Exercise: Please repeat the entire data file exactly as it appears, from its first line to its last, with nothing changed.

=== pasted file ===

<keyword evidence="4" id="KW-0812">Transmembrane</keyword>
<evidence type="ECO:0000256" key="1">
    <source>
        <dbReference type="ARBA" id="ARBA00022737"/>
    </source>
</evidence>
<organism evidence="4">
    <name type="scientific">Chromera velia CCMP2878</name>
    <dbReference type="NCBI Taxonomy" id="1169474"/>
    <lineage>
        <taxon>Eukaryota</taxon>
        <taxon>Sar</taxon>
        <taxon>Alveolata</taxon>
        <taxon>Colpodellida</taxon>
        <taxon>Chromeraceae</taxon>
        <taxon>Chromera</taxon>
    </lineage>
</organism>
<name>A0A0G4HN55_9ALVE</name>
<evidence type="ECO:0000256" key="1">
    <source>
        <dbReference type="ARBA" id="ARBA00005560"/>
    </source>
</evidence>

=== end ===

<keyword evidence="4" id="KW-0812">Transmembrane</keyword>
<evidence type="ECO:0000256" key="1">
    <source>
        <dbReference type="ARBA" id="ARBA00022737"/>
    </source>
</evidence>
<organism evidence="4">
    <name type="scientific">Chromera velia CCMP2878</name>
    <dbReference type="NCBI Taxonomy" id="1169474"/>
    <lineage>
        <taxon>Eukaryota</taxon>
        <taxon>Sar</taxon>
        <taxon>Alveolata</taxon>
        <taxon>Colpodellida</taxon>
        <taxon>Chromeraceae</taxon>
        <taxon>Chromera</taxon>
    </lineage>
</organism>
<name>A0A0G4HN55_9ALVE</name>
<evidence type="ECO:0000256" key="1">
    <source>
        <dbReference type="ARBA" id="ARBA00005560"/>
    </source>
</evidence>